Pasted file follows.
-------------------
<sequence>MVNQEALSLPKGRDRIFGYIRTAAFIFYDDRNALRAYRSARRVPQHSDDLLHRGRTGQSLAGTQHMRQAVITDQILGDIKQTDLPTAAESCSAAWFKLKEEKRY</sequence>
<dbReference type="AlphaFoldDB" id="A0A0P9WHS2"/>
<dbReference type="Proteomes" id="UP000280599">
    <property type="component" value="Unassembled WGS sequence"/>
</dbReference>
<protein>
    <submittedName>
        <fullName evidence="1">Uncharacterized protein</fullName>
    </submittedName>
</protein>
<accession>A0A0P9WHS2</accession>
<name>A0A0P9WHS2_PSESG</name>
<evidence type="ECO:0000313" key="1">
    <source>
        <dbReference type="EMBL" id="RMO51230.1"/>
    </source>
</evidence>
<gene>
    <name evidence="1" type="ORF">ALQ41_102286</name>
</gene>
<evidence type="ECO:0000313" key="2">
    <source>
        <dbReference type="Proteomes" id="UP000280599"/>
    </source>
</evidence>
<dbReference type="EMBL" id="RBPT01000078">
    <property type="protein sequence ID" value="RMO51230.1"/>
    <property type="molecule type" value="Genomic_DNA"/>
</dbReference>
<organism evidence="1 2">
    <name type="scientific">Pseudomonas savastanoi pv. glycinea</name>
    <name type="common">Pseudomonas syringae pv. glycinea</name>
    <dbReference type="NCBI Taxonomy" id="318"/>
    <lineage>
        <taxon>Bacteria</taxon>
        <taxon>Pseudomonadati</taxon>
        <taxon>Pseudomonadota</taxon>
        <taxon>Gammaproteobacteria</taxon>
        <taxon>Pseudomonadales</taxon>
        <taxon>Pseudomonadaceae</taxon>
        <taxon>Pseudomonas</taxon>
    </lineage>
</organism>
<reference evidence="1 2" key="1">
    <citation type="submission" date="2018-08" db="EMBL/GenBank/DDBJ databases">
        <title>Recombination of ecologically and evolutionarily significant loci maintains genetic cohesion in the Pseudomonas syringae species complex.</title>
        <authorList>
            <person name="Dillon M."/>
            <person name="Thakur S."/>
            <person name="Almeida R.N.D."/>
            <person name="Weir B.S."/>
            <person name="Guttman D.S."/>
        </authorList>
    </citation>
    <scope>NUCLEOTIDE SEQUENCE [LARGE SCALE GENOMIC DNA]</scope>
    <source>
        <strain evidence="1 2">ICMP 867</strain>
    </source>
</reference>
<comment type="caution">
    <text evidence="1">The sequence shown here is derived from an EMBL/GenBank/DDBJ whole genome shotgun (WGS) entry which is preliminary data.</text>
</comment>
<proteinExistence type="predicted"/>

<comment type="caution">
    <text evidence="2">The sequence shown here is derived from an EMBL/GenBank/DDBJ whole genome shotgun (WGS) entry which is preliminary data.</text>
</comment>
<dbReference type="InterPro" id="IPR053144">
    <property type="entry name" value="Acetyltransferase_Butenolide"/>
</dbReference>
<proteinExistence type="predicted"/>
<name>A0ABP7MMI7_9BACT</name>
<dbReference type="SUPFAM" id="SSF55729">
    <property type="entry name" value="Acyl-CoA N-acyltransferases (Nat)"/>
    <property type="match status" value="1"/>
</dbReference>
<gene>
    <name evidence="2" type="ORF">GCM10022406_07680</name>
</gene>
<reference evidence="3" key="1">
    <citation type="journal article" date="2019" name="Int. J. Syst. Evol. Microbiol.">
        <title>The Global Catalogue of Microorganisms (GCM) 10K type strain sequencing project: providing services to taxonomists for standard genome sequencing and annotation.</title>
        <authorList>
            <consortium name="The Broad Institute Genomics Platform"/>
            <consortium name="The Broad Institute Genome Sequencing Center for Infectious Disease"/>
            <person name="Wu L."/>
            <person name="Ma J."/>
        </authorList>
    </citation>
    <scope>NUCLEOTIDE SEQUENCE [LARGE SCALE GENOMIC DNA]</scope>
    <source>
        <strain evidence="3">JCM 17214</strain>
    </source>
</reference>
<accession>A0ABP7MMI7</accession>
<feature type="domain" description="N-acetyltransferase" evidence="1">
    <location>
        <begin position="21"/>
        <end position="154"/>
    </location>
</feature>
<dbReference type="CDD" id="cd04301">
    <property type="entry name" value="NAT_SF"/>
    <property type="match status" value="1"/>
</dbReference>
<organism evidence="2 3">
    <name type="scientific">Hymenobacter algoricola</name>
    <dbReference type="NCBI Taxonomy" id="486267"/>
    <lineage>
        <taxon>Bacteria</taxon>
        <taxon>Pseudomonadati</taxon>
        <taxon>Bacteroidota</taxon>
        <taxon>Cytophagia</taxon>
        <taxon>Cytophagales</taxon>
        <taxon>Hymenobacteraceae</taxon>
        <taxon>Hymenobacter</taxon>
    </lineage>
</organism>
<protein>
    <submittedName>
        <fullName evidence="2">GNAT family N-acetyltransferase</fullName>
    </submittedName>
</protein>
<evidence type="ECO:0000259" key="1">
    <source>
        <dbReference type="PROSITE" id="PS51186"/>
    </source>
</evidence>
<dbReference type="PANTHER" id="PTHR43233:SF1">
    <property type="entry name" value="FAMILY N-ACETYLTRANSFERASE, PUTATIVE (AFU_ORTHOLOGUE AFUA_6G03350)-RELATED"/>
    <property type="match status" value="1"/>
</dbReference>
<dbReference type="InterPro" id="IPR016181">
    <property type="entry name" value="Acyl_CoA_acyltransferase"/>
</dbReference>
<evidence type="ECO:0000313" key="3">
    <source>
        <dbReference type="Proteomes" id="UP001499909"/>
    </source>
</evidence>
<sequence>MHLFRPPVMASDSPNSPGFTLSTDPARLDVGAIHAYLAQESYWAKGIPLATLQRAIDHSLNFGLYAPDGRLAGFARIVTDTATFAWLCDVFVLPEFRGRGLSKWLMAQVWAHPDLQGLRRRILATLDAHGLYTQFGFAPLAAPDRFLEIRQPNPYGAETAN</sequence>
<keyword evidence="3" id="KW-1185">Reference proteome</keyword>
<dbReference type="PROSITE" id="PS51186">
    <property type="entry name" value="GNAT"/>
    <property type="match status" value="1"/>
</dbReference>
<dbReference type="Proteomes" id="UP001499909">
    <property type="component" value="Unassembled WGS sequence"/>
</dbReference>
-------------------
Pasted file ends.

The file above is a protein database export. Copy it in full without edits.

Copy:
<sequence>MVNQEALSLPKGRDRIFGYIRTAAFIFYDDRNALRAYRSARRVPQHSDDLLHRGRTGQSLAGTQHMRQAVITDQILGDIKQTDLPTAAESCSAAWFKLKEEKRY</sequence>
<dbReference type="AlphaFoldDB" id="A0A0P9WHS2"/>
<dbReference type="Proteomes" id="UP000280599">
    <property type="component" value="Unassembled WGS sequence"/>
</dbReference>
<protein>
    <submittedName>
        <fullName evidence="1">Uncharacterized protein</fullName>
    </submittedName>
</protein>
<accession>A0A0P9WHS2</accession>
<name>A0A0P9WHS2_PSESG</name>
<evidence type="ECO:0000313" key="1">
    <source>
        <dbReference type="EMBL" id="RMO51230.1"/>
    </source>
</evidence>
<gene>
    <name evidence="1" type="ORF">ALQ41_102286</name>
</gene>
<evidence type="ECO:0000313" key="2">
    <source>
        <dbReference type="Proteomes" id="UP000280599"/>
    </source>
</evidence>
<dbReference type="EMBL" id="RBPT01000078">
    <property type="protein sequence ID" value="RMO51230.1"/>
    <property type="molecule type" value="Genomic_DNA"/>
</dbReference>
<organism evidence="1 2">
    <name type="scientific">Pseudomonas savastanoi pv. glycinea</name>
    <name type="common">Pseudomonas syringae pv. glycinea</name>
    <dbReference type="NCBI Taxonomy" id="318"/>
    <lineage>
        <taxon>Bacteria</taxon>
        <taxon>Pseudomonadati</taxon>
        <taxon>Pseudomonadota</taxon>
        <taxon>Gammaproteobacteria</taxon>
        <taxon>Pseudomonadales</taxon>
        <taxon>Pseudomonadaceae</taxon>
        <taxon>Pseudomonas</taxon>
    </lineage>
</organism>
<reference evidence="1 2" key="1">
    <citation type="submission" date="2018-08" db="EMBL/GenBank/DDBJ databases">
        <title>Recombination of ecologically and evolutionarily significant loci maintains genetic cohesion in the Pseudomonas syringae species complex.</title>
        <authorList>
            <person name="Dillon M."/>
            <person name="Thakur S."/>
            <person name="Almeida R.N.D."/>
            <person name="Weir B.S."/>
            <person name="Guttman D.S."/>
        </authorList>
    </citation>
    <scope>NUCLEOTIDE SEQUENCE [LARGE SCALE GENOMIC DNA]</scope>
    <source>
        <strain evidence="1 2">ICMP 867</strain>
    </source>
</reference>
<comment type="caution">
    <text evidence="1">The sequence shown here is derived from an EMBL/GenBank/DDBJ whole genome shotgun (WGS) entry which is preliminary data.</text>
</comment>
<proteinExistence type="predicted"/>

<comment type="caution">
    <text evidence="2">The sequence shown here is derived from an EMBL/GenBank/DDBJ whole genome shotgun (WGS) entry which is preliminary data.</text>
</comment>
<dbReference type="InterPro" id="IPR053144">
    <property type="entry name" value="Acetyltransferase_Butenolide"/>
</dbReference>
<proteinExistence type="predicted"/>
<name>A0ABP7MMI7_9BACT</name>
<dbReference type="SUPFAM" id="SSF55729">
    <property type="entry name" value="Acyl-CoA N-acyltransferases (Nat)"/>
    <property type="match status" value="1"/>
</dbReference>
<gene>
    <name evidence="2" type="ORF">GCM10022406_07680</name>
</gene>
<reference evidence="3" key="1">
    <citation type="journal article" date="2019" name="Int. J. Syst. Evol. Microbiol.">
        <title>The Global Catalogue of Microorganisms (GCM) 10K type strain sequencing project: providing services to taxonomists for standard genome sequencing and annotation.</title>
        <authorList>
            <consortium name="The Broad Institute Genomics Platform"/>
            <consortium name="The Broad Institute Genome Sequencing Center for Infectious Disease"/>
            <person name="Wu L."/>
            <person name="Ma J."/>
        </authorList>
    </citation>
    <scope>NUCLEOTIDE SEQUENCE [LARGE SCALE GENOMIC DNA]</scope>
    <source>
        <strain evidence="3">JCM 17214</strain>
    </source>
</reference>
<accession>A0ABP7MMI7</accession>
<feature type="domain" description="N-acetyltransferase" evidence="1">
    <location>
        <begin position="21"/>
        <end position="154"/>
    </location>
</feature>
<dbReference type="CDD" id="cd04301">
    <property type="entry name" value="NAT_SF"/>
    <property type="match status" value="1"/>
</dbReference>
<organism evidence="2 3">
    <name type="scientific">Hymenobacter algoricola</name>
    <dbReference type="NCBI Taxonomy" id="486267"/>
    <lineage>
        <taxon>Bacteria</taxon>
        <taxon>Pseudomonadati</taxon>
        <taxon>Bacteroidota</taxon>
        <taxon>Cytophagia</taxon>
        <taxon>Cytophagales</taxon>
        <taxon>Hymenobacteraceae</taxon>
        <taxon>Hymenobacter</taxon>
    </lineage>
</organism>
<protein>
    <submittedName>
        <fullName evidence="2">GNAT family N-acetyltransferase</fullName>
    </submittedName>
</protein>
<evidence type="ECO:0000259" key="1">
    <source>
        <dbReference type="PROSITE" id="PS51186"/>
    </source>
</evidence>
<dbReference type="PANTHER" id="PTHR43233:SF1">
    <property type="entry name" value="FAMILY N-ACETYLTRANSFERASE, PUTATIVE (AFU_ORTHOLOGUE AFUA_6G03350)-RELATED"/>
    <property type="match status" value="1"/>
</dbReference>
<dbReference type="InterPro" id="IPR016181">
    <property type="entry name" value="Acyl_CoA_acyltransferase"/>
</dbReference>
<evidence type="ECO:0000313" key="3">
    <source>
        <dbReference type="Proteomes" id="UP001499909"/>
    </source>
</evidence>
<sequence>MHLFRPPVMASDSPNSPGFTLSTDPARLDVGAIHAYLAQESYWAKGIPLATLQRAIDHSLNFGLYAPDGRLAGFARIVTDTATFAWLCDVFVLPEFRGRGLSKWLMAQVWAHPDLQGLRRRILATLDAHGLYTQFGFAPLAAPDRFLEIRQPNPYGAETAN</sequence>
<keyword evidence="3" id="KW-1185">Reference proteome</keyword>
<dbReference type="PROSITE" id="PS51186">
    <property type="entry name" value="GNAT"/>
    <property type="match status" value="1"/>
</dbReference>
<dbReference type="Proteomes" id="UP001499909">
    <property type="component" value="Unassembled WGS sequence"/>
</dbReference>